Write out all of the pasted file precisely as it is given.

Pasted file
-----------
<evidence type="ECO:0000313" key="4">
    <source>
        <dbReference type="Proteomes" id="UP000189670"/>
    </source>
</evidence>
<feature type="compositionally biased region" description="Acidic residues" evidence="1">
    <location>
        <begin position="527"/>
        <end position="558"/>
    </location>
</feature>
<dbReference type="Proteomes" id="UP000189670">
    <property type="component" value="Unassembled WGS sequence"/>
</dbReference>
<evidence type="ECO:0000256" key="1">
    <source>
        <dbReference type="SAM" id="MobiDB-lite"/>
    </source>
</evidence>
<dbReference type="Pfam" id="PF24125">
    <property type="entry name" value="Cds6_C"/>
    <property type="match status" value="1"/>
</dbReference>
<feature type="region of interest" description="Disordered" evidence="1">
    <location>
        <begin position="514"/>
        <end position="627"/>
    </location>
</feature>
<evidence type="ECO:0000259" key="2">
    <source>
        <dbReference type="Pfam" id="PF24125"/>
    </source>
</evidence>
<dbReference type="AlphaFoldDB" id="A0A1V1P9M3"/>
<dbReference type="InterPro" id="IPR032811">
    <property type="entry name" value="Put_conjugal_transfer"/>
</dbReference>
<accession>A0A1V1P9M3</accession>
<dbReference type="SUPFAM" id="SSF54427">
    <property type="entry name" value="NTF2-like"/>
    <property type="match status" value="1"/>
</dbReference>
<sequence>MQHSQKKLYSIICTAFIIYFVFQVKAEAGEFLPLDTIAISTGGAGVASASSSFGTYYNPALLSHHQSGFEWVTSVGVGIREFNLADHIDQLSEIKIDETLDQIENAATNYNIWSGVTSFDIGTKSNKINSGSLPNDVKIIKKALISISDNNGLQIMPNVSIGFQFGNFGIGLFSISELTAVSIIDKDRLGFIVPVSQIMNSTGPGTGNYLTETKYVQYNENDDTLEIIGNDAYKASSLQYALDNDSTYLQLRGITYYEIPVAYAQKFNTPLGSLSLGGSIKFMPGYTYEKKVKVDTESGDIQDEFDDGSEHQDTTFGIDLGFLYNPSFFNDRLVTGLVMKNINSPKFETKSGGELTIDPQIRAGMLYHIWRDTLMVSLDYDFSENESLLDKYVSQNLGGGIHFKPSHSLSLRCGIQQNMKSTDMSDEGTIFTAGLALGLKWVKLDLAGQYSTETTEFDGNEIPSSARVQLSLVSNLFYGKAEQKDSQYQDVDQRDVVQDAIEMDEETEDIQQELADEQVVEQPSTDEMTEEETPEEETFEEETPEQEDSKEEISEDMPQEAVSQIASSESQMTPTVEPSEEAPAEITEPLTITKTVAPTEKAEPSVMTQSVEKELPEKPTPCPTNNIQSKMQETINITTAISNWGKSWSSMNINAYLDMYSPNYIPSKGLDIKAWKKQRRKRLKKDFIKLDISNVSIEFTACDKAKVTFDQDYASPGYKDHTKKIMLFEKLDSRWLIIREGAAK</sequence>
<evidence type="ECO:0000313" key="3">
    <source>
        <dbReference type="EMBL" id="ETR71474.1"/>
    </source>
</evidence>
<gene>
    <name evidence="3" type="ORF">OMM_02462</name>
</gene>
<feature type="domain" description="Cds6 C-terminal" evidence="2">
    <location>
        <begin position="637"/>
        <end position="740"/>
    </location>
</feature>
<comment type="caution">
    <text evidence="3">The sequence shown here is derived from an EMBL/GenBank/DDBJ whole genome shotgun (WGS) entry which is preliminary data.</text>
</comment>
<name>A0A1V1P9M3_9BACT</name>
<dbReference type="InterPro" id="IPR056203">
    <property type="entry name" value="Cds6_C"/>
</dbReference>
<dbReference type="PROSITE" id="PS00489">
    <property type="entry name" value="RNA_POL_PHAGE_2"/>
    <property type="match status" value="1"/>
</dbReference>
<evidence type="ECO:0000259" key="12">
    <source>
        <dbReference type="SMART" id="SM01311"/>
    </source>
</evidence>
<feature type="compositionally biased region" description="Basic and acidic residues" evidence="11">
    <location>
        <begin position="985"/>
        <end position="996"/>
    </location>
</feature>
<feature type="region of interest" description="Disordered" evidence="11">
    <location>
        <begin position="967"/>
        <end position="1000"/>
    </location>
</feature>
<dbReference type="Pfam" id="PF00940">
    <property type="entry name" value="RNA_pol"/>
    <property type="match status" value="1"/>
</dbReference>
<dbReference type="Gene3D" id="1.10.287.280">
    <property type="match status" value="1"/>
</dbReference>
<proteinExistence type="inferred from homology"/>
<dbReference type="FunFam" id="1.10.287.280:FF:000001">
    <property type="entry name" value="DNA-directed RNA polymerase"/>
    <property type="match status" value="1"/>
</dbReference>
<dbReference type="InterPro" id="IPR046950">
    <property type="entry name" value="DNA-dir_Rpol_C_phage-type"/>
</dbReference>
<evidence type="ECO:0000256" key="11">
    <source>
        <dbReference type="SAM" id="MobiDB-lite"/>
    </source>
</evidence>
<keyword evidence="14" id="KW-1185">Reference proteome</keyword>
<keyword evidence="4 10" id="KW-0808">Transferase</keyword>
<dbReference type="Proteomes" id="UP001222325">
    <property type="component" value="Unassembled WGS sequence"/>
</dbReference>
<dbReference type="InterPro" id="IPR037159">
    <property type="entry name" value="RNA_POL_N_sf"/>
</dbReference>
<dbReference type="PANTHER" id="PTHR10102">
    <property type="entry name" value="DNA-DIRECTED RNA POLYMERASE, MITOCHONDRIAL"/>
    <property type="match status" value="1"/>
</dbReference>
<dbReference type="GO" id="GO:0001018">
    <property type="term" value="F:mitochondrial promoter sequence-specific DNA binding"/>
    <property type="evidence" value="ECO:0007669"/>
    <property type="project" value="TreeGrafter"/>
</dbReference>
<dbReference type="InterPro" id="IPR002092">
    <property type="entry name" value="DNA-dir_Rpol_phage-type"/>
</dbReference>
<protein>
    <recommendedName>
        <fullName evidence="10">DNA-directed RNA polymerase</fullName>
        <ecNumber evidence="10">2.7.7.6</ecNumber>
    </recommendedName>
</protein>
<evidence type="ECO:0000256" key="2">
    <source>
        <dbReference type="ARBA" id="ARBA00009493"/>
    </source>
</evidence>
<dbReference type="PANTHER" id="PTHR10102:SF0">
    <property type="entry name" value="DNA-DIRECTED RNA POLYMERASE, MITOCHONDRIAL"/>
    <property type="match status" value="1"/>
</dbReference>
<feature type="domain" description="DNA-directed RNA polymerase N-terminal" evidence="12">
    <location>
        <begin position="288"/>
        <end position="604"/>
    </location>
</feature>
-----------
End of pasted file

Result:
<evidence type="ECO:0000313" key="4">
    <source>
        <dbReference type="Proteomes" id="UP000189670"/>
    </source>
</evidence>
<feature type="compositionally biased region" description="Acidic residues" evidence="1">
    <location>
        <begin position="527"/>
        <end position="558"/>
    </location>
</feature>
<dbReference type="Proteomes" id="UP000189670">
    <property type="component" value="Unassembled WGS sequence"/>
</dbReference>
<evidence type="ECO:0000256" key="1">
    <source>
        <dbReference type="SAM" id="MobiDB-lite"/>
    </source>
</evidence>
<dbReference type="Pfam" id="PF24125">
    <property type="entry name" value="Cds6_C"/>
    <property type="match status" value="1"/>
</dbReference>
<feature type="region of interest" description="Disordered" evidence="1">
    <location>
        <begin position="514"/>
        <end position="627"/>
    </location>
</feature>
<evidence type="ECO:0000259" key="2">
    <source>
        <dbReference type="Pfam" id="PF24125"/>
    </source>
</evidence>
<dbReference type="AlphaFoldDB" id="A0A1V1P9M3"/>
<dbReference type="InterPro" id="IPR032811">
    <property type="entry name" value="Put_conjugal_transfer"/>
</dbReference>
<accession>A0A1V1P9M3</accession>
<dbReference type="SUPFAM" id="SSF54427">
    <property type="entry name" value="NTF2-like"/>
    <property type="match status" value="1"/>
</dbReference>
<sequence>MQHSQKKLYSIICTAFIIYFVFQVKAEAGEFLPLDTIAISTGGAGVASASSSFGTYYNPALLSHHQSGFEWVTSVGVGIREFNLADHIDQLSEIKIDETLDQIENAATNYNIWSGVTSFDIGTKSNKINSGSLPNDVKIIKKALISISDNNGLQIMPNVSIGFQFGNFGIGLFSISELTAVSIIDKDRLGFIVPVSQIMNSTGPGTGNYLTETKYVQYNENDDTLEIIGNDAYKASSLQYALDNDSTYLQLRGITYYEIPVAYAQKFNTPLGSLSLGGSIKFMPGYTYEKKVKVDTESGDIQDEFDDGSEHQDTTFGIDLGFLYNPSFFNDRLVTGLVMKNINSPKFETKSGGELTIDPQIRAGMLYHIWRDTLMVSLDYDFSENESLLDKYVSQNLGGGIHFKPSHSLSLRCGIQQNMKSTDMSDEGTIFTAGLALGLKWVKLDLAGQYSTETTEFDGNEIPSSARVQLSLVSNLFYGKAEQKDSQYQDVDQRDVVQDAIEMDEETEDIQQELADEQVVEQPSTDEMTEEETPEEETFEEETPEQEDSKEEISEDMPQEAVSQIASSESQMTPTVEPSEEAPAEITEPLTITKTVAPTEKAEPSVMTQSVEKELPEKPTPCPTNNIQSKMQETINITTAISNWGKSWSSMNINAYLDMYSPNYIPSKGLDIKAWKKQRRKRLKKDFIKLDISNVSIEFTACDKAKVTFDQDYASPGYKDHTKKIMLFEKLDSRWLIIREGAAK</sequence>
<evidence type="ECO:0000313" key="3">
    <source>
        <dbReference type="EMBL" id="ETR71474.1"/>
    </source>
</evidence>
<gene>
    <name evidence="3" type="ORF">OMM_02462</name>
</gene>
<feature type="domain" description="Cds6 C-terminal" evidence="2">
    <location>
        <begin position="637"/>
        <end position="740"/>
    </location>
</feature>
<comment type="caution">
    <text evidence="3">The sequence shown here is derived from an EMBL/GenBank/DDBJ whole genome shotgun (WGS) entry which is preliminary data.</text>
</comment>
<name>A0A1V1P9M3_9BACT</name>
<dbReference type="InterPro" id="IPR056203">
    <property type="entry name" value="Cds6_C"/>
</dbReference>
<dbReference type="PROSITE" id="PS00489">
    <property type="entry name" value="RNA_POL_PHAGE_2"/>
    <property type="match status" value="1"/>
</dbReference>
<evidence type="ECO:0000259" key="12">
    <source>
        <dbReference type="SMART" id="SM01311"/>
    </source>
</evidence>
<feature type="compositionally biased region" description="Basic and acidic residues" evidence="11">
    <location>
        <begin position="985"/>
        <end position="996"/>
    </location>
</feature>
<feature type="region of interest" description="Disordered" evidence="11">
    <location>
        <begin position="967"/>
        <end position="1000"/>
    </location>
</feature>
<dbReference type="Pfam" id="PF00940">
    <property type="entry name" value="RNA_pol"/>
    <property type="match status" value="1"/>
</dbReference>
<dbReference type="Gene3D" id="1.10.287.280">
    <property type="match status" value="1"/>
</dbReference>
<proteinExistence type="inferred from homology"/>
<dbReference type="FunFam" id="1.10.287.280:FF:000001">
    <property type="entry name" value="DNA-directed RNA polymerase"/>
    <property type="match status" value="1"/>
</dbReference>
<dbReference type="InterPro" id="IPR046950">
    <property type="entry name" value="DNA-dir_Rpol_C_phage-type"/>
</dbReference>
<evidence type="ECO:0000256" key="11">
    <source>
        <dbReference type="SAM" id="MobiDB-lite"/>
    </source>
</evidence>
<keyword evidence="14" id="KW-1185">Reference proteome</keyword>
<keyword evidence="4 10" id="KW-0808">Transferase</keyword>
<dbReference type="Proteomes" id="UP001222325">
    <property type="component" value="Unassembled WGS sequence"/>
</dbReference>
<dbReference type="InterPro" id="IPR037159">
    <property type="entry name" value="RNA_POL_N_sf"/>
</dbReference>
<dbReference type="PANTHER" id="PTHR10102">
    <property type="entry name" value="DNA-DIRECTED RNA POLYMERASE, MITOCHONDRIAL"/>
    <property type="match status" value="1"/>
</dbReference>
<dbReference type="GO" id="GO:0001018">
    <property type="term" value="F:mitochondrial promoter sequence-specific DNA binding"/>
    <property type="evidence" value="ECO:0007669"/>
    <property type="project" value="TreeGrafter"/>
</dbReference>
<dbReference type="InterPro" id="IPR002092">
    <property type="entry name" value="DNA-dir_Rpol_phage-type"/>
</dbReference>
<protein>
    <recommendedName>
        <fullName evidence="10">DNA-directed RNA polymerase</fullName>
        <ecNumber evidence="10">2.7.7.6</ecNumber>
    </recommendedName>
</protein>
<evidence type="ECO:0000256" key="2">
    <source>
        <dbReference type="ARBA" id="ARBA00009493"/>
    </source>
</evidence>
<dbReference type="PANTHER" id="PTHR10102:SF0">
    <property type="entry name" value="DNA-DIRECTED RNA POLYMERASE, MITOCHONDRIAL"/>
    <property type="match status" value="1"/>
</dbReference>
<feature type="domain" description="DNA-directed RNA polymerase N-terminal" evidence="12">
    <location>
        <begin position="288"/>
        <end position="604"/>
    </location>
</feature>